SA housing affordability at “crisis levels”

South Australia’s Housing Industry Association (HIA) has warned that the state's housing affordability has officially reached "crisis levels".

As part of the association’s election ‘wish list’, the SA HIA has called for an urgent reform of the state's housing policies.

The list’s main items include the abolition of land tax on properties below the median value, providing they are offered for rent within the private market, and stamp duty exemptions for first-home buyers on properties up to the median new house price.

According to a report in The Advertiser, figures presented in the policy show that the median house price has risen 219 per cent in the past 10 years from $122,300 in 2000 to $390,125 in 2009.

However, the average adult wage has only increased 45 per cent over the same period.

HIA's regional director Robert Harding said if housing affordability issues were not addressed now, about 30,000 people may be locked out of the housing market come 2030.

"Everyone talks about the housing crisis and the effect that it has on those who are locked out of residential housing, but basically no political party so far has been prepared to tackle the problem head on," he said.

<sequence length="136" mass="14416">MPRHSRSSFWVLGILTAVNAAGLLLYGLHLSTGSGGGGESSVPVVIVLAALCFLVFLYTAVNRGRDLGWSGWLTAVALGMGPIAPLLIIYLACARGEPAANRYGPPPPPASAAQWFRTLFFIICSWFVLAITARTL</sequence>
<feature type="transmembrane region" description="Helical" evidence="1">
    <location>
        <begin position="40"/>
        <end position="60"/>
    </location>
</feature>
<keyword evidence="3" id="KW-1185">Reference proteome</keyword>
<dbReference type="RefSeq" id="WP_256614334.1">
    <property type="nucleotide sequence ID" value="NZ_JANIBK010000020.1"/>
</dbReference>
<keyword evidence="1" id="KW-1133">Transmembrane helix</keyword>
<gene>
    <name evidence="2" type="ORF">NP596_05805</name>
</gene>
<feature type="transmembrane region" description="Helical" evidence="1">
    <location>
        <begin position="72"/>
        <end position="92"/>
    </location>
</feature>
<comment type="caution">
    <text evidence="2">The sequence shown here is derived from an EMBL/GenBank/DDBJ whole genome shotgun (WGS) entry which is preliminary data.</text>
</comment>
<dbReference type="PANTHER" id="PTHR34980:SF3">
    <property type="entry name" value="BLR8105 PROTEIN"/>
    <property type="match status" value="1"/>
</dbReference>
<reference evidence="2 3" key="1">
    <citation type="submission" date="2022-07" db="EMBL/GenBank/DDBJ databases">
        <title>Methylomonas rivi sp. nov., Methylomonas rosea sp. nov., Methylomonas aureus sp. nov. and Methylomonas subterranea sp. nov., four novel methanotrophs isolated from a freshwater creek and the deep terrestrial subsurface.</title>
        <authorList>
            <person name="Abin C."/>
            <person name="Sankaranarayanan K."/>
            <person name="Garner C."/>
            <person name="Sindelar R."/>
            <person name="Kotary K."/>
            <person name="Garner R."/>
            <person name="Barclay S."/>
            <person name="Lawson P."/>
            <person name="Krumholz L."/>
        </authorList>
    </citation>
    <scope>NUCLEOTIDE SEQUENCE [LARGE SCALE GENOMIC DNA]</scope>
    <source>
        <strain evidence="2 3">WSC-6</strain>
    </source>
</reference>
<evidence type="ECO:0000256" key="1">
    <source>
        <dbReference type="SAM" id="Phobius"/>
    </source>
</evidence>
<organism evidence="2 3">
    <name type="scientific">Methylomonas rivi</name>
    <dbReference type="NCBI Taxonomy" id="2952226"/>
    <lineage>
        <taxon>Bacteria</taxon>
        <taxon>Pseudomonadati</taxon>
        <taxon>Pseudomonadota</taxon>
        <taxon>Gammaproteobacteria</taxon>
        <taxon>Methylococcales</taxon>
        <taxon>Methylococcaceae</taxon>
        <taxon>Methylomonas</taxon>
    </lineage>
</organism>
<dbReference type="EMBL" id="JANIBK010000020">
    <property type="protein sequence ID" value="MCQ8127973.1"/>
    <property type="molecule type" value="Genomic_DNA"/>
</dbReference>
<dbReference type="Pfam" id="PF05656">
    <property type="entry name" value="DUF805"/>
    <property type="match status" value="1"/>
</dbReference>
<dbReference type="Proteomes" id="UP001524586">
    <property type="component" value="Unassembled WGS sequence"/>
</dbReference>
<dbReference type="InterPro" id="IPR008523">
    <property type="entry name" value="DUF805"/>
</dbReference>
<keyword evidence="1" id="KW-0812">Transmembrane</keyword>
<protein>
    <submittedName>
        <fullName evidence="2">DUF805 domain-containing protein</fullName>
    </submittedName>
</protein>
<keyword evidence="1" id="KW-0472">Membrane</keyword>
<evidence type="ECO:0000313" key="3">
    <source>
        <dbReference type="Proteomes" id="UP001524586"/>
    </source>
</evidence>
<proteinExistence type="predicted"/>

"If these issues aren't addressed we will have a significant proportion of the population who will never have an opportunity to own their own home."

South Australia’s Housing Industry Association (HIA) has warned that the state's housing affordability has officially reached "crisis levels".

As part of the association’s election ‘wish list’, the SA HIA has called for an urgent reform of the state's housing policies.

The list’s main items include the abolition of land tax on properties below the median value, providing they are offered for rent within the private market, and stamp duty exemptions for first-home buyers on properties up to the median new house price.

According to a report in The Advertiser, figures presented in the policy show that the median house price has risen 219 per cent in the past 10 years from $122,300 in 2000 to $390,125 in 2009.

However, the average adult wage has only increased 45 per cent over the same period.

HIA's regional director Robert Harding said if housing affordability issues were not addressed now, about 30,000 people may be locked out of the housing market come 2030.

"Everyone talks about the housing crisis and the effect that it has on those who are locked out of residential housing, but basically no political party so far has been prepared to tackle the problem head on," he said.

"If these issues aren't addressed we will have a significant proportion of the population who will never have an opportunity to own their own home."

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